Online higher education remains a compelling, affordable option for a degree
(BPT) - Increasing tuition and mounting student debt is making a college degree more difficult to achieve. While policymakers are implementing debt forgiveness, nothing is addressing the root cause of the problem — traditional colleges and universities have built unsustainable cost models that can only be supported with ever increasing tuition. This leads to students believing they have no options, so they continue to willingly incur mountains of debt.
While some students choose to forgo college or dismiss the value of a graduate degree, many students are discovering a better way. One that doesn’t sacrifice the proven value of education to provide career-enhancing skills and advancement. Fully online institutions provide low-cost tuition models, largely due to lower operational costs, without sacrificing quality of education. Further, online higher education remains an affordable and attainable option for many students or working adults wanting to advance their career paths affordably.
High-cost education is often confused with quality, especially regarding four-year or advanced college degrees. But with historic levels of student debt combined with a significant shortage of skilled job applicants, isn’t it time to redefine how we measure the worth of a college degree? Online higher education institutions offer degrees that are significantly less expensive than traditional colleges or universities and offer substantial value and quality. A reflection of that value and quality is within graduation rate statistics where the norm for institutions is around 46 to 64 percent, according to Education Data Initiative and the National Center for Education Statistics.
The New York Times’ The Daily podcast recently aired “The College Pricing Game,” that suggested federal student aid programs, which are covered under Title IV, unfortunately exacerbate the affordability of education. In fact, one could argue that these programs have caused the student debt crisis because they have made students and parents desensitized to cost. At the same time, these federal loan programs incentivize institutions to raise tuition year after year. Student loan forgiveness, which has been touted as a potential saving grace, is at most a temporary solution and doesn’t truly address the central issue: traditional colleges and universities are too expensive.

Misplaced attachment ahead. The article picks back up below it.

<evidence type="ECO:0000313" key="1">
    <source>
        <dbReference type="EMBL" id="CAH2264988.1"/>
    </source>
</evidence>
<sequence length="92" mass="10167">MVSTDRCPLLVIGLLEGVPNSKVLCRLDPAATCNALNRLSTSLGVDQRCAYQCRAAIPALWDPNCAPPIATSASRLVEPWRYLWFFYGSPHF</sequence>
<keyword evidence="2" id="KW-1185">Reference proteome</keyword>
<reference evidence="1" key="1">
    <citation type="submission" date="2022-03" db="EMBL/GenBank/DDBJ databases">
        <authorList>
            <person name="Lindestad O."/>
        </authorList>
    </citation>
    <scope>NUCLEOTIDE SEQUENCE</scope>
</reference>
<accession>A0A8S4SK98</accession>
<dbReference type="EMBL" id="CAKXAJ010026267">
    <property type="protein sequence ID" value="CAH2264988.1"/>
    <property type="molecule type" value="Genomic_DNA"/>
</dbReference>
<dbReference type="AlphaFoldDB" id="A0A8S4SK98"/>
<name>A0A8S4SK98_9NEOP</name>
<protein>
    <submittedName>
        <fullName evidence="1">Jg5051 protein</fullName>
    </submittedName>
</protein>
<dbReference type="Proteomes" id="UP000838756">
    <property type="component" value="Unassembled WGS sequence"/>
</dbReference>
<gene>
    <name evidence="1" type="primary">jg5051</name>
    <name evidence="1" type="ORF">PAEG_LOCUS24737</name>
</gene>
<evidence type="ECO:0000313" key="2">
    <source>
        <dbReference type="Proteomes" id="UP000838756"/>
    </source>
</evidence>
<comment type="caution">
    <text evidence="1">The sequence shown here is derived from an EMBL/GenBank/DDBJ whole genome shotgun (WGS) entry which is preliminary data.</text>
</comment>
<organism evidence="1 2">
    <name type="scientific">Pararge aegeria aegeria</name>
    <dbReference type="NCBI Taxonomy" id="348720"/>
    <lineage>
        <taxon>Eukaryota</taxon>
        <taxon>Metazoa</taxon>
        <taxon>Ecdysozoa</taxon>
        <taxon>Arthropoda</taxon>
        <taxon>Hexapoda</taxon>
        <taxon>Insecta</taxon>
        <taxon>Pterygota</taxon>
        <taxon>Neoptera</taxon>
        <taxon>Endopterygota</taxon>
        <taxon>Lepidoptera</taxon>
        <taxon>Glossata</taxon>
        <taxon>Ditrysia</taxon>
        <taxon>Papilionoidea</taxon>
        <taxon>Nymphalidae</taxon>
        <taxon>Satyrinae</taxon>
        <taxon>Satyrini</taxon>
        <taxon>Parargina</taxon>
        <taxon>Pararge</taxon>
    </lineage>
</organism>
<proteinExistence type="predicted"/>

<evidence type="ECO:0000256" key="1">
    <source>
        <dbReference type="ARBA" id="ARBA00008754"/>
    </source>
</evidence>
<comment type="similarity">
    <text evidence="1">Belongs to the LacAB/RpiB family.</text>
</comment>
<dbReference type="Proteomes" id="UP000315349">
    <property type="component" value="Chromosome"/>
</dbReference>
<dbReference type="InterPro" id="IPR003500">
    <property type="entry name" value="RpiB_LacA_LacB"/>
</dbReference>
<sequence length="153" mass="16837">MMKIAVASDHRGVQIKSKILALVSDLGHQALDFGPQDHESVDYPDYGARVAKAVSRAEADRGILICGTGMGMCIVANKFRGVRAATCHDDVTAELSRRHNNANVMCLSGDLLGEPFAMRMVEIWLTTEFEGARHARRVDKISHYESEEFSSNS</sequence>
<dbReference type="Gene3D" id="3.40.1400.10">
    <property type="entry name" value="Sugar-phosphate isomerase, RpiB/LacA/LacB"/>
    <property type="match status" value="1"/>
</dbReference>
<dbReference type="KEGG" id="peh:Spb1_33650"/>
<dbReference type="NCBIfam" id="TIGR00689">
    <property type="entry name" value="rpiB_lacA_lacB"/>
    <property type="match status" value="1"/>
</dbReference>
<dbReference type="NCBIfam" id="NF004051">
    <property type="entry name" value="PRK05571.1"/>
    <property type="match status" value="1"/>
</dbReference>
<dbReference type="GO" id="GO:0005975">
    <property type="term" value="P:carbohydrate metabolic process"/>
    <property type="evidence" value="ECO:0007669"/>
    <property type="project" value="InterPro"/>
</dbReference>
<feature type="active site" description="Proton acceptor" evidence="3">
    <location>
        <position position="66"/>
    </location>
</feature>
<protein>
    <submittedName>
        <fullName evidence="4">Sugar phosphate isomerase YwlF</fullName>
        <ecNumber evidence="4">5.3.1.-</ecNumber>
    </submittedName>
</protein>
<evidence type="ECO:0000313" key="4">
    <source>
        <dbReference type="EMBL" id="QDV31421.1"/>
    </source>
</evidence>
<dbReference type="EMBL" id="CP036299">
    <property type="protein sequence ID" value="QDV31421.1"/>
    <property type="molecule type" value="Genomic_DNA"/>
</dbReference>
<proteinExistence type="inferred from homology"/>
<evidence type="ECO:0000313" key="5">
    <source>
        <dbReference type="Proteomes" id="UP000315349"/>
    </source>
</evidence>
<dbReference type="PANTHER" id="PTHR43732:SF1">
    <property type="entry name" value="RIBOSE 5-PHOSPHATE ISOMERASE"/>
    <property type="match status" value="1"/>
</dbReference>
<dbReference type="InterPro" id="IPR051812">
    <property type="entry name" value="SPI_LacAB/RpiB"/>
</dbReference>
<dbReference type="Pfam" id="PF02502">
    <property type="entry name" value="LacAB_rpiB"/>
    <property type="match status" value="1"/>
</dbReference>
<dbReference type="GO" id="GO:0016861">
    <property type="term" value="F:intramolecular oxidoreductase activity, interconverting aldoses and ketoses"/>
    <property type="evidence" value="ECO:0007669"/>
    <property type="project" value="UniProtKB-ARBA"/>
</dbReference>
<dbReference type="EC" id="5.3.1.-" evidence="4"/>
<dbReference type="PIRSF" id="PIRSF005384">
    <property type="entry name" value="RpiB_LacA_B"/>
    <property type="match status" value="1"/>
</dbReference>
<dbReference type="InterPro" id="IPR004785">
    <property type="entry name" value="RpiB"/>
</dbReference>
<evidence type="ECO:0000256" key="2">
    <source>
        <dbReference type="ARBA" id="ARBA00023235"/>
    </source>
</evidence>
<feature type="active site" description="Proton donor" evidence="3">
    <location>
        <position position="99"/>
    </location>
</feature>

Tuition, fees and housing at many state-funded universities range from $10,000 to almost $30,000 a year, depending on whether students are in-state or out-of-state. Including student loans and loss of income, the cost of a bachelor’s degree can exceed $400,000.
Affordable, accessible higher education solution
Fully online and non-traditional colleges and universities are filling that widening gap within the fractured education system, allowing students from all backgrounds and financial means to achieve success.
Leading online college American College of Education (ACE) breaks the link between the cost of tuition and the quality and accessibility of education. ACE’s funding is rooted in how much it costs to deliver a quality education rather than the maximum amount of government loans accruable through Title IV.
Global insights from HolonIQ Smart Estimates are projecting online education to grow by more than 12 percent annually through 2025. While it’s easy to directly correlate this growth with the COVID-19 pandemic, online (not remote) education has been growing for years, and there is a larger shift that needs to be recognized and addressed. Higher education should be accessible rather than exclusive and online colleges are pioneering the use of technology to increase academic quality and reduce cost. Without significant real estate and overhead expenses, these universities offer high-quality education programs, from micro-credentials to doctoral degrees, at a fraction of the cost of traditional colleges and universities. With affordable programs, fully online universities offer graduates the ability to cover the cost of their degrees within the first year or two of graduating.
“ACE has an unwavering commitment to putting students first, and this involves intentional attention to their concerns from cost to quality to flexibility,” said Geordie Hyland, ACE President and CEO. “Our low cost doesn’t require sacrificing quality, and we want to be a solution to the student-debt crisis and not a contributor. At the end of the day, many of our students graduate with minimal or no debt while earning a quality education that enhances their career development and contributions to society. We hope our efforts can inspire other institutions to do the same.”